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Rural Crime Prevention
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Property crime on U.S. farms is increasing, with serious financial and personal losses for farmers. Isolation, ease of access and the portable nature of livestock and equipment make farms an inviting target for thieves, vandals and other criminals.
Primary responsibility for crime prevention on farms rests with property owners and this website suggests ways you can reduce the risks on your property. Some suggestions may not suit your situation. Use your own judgment to work out what you need to do to avoid the loss, inconvenience and anxiety associated with crime on farms.
One of the biggest obstacles police face in dealing with crime on farms is the lack of reporting of crimes by farmers. If the police do not hear about a crime, there is little they can do. If people do not report crimes, offenders will get away with whatever they have done and will be encouraged to do it again. It is true police are busy, but they are never too busy to deal with a crime no matter how trivial you think it is. Often police will find incidences of petty crime in a particular area can present a pattern, and they then can develop a plan to deal with it.
In the last few years, illegal dumping has become a major problem for farmers. The illegal dump site can be dangerous and very expensive to clean up. Many times, the illegal dumper will leave old tires, household trash, automobile and other vehicles, hazardous chemicals, and even the remains of clandestine drug laboratories. All land with open access is vulnerable to the illegal dumper, and there is no concern for damage to farmland, wildlife, livestock, or the environment.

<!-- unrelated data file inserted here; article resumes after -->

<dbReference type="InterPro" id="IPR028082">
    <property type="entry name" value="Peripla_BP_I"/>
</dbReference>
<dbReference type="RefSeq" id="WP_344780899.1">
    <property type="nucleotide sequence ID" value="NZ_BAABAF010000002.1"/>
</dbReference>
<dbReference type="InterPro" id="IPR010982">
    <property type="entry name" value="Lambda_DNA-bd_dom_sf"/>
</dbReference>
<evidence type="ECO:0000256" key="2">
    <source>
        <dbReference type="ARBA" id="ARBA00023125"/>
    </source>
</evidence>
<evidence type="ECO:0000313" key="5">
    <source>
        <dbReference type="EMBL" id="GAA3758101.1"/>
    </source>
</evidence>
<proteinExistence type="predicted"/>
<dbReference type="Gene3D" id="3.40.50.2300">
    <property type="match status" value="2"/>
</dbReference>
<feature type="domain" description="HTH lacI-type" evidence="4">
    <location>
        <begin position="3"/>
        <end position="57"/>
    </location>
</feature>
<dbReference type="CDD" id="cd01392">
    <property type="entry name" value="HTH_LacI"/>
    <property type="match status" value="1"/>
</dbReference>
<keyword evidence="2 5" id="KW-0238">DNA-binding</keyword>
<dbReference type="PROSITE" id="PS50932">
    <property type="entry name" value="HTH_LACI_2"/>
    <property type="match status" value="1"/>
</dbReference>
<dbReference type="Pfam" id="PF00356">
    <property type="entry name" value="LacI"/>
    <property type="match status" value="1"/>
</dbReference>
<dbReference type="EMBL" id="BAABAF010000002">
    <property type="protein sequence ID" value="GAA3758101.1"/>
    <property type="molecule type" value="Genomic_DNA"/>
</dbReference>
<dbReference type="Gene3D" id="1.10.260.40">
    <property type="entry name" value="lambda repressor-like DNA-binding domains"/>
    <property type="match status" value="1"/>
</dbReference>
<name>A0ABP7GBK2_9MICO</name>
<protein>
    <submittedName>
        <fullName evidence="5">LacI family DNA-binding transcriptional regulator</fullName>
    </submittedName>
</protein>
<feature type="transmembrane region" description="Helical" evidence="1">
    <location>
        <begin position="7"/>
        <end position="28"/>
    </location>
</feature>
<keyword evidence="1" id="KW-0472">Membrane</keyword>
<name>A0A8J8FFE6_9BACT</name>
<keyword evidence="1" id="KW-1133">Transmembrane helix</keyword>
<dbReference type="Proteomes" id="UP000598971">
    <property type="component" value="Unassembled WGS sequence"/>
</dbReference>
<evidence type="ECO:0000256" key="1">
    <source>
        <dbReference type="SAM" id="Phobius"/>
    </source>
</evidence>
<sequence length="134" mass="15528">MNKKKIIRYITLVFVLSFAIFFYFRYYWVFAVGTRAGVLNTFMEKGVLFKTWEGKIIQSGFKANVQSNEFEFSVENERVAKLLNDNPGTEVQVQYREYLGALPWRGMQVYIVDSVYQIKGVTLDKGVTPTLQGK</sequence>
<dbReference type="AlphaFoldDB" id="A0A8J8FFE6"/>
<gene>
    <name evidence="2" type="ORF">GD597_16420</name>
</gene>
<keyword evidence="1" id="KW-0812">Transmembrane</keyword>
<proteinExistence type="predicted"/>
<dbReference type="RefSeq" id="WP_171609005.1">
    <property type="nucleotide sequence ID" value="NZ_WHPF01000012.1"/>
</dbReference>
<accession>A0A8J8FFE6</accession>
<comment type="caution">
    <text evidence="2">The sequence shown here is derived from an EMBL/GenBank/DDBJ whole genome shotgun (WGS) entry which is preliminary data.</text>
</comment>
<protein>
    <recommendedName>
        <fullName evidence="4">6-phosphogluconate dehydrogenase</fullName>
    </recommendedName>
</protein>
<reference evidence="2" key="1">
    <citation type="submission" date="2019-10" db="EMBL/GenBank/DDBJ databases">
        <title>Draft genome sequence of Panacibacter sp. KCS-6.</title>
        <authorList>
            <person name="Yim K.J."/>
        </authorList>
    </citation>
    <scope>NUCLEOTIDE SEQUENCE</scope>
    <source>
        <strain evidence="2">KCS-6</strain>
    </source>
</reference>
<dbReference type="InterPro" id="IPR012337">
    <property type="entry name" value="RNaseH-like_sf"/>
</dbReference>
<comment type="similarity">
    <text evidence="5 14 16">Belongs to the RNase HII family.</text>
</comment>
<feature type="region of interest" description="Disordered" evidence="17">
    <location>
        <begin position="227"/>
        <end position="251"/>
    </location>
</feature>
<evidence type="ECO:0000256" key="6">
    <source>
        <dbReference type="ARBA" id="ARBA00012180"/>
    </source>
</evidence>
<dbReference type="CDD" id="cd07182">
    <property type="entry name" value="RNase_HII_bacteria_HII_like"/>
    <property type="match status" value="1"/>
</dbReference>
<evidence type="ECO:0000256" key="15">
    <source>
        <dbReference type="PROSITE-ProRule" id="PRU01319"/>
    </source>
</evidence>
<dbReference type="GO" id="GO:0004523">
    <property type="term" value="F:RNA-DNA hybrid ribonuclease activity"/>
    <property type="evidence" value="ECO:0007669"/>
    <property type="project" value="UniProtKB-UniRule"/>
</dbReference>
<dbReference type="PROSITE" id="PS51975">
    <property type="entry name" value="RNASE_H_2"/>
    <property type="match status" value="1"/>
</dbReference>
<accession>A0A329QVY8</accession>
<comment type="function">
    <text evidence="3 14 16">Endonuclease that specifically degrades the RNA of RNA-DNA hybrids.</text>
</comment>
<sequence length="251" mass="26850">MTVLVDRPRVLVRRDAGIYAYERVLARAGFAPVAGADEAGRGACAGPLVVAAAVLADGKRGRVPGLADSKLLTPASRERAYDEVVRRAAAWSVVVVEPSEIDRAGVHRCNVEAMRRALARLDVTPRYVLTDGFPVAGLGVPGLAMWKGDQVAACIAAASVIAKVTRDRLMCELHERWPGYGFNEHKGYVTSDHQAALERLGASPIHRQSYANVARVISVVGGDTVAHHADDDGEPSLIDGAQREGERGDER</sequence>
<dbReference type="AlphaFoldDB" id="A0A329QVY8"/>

To compound this, the cost to the farmer or land owner, may be very expensive, depending on the types of waste material that have to be removed from the property.
What can be done to stop this?
The Washington State Department of Agriculture, Washington Association of Sheriffs and Police Chiefs offer many suggestions of things farmers can do to protect the livelihood. These suggestions may not fit every farm and situation, but should give you a good idea of what you need to do to protect your farm. Use your own good judgment and choose from brochures shown in the table on the right-side of the page.
Agroterrorism [PDF 248 kB]
Communities Against Terrorism: Farm
Supply Stores [PDF 4.1 MB]
Farm Security [PDF 164 kB]
Farm Machinery Theft [PDF 205 kB]
Fuel Tank Security [PDF 176 kB]
General Farm Security [PDF 146 kB]
Illegal Dumping [PDF 225 kB]
Identification of Farm
Machinery, Tools and Equipment [PDF 200 kB]
Keep Anhydrous Ammonia Safe and Secure! [PDF 46 kB]
Livestock Theft [PDF 221 kB]
Metal Theft [PDF 167 kB]
Padlocks and Hasps [PDF 216 kB]
Reporting Crimes to the Police [PDF 191 kB]
Planning - Purdue [PDF 3.0 MB]
Security Guidelines and
Checklist [PDF 371 kB]
Washington Association of Sheriffs and Police Chiefs [PDF 371 kB]
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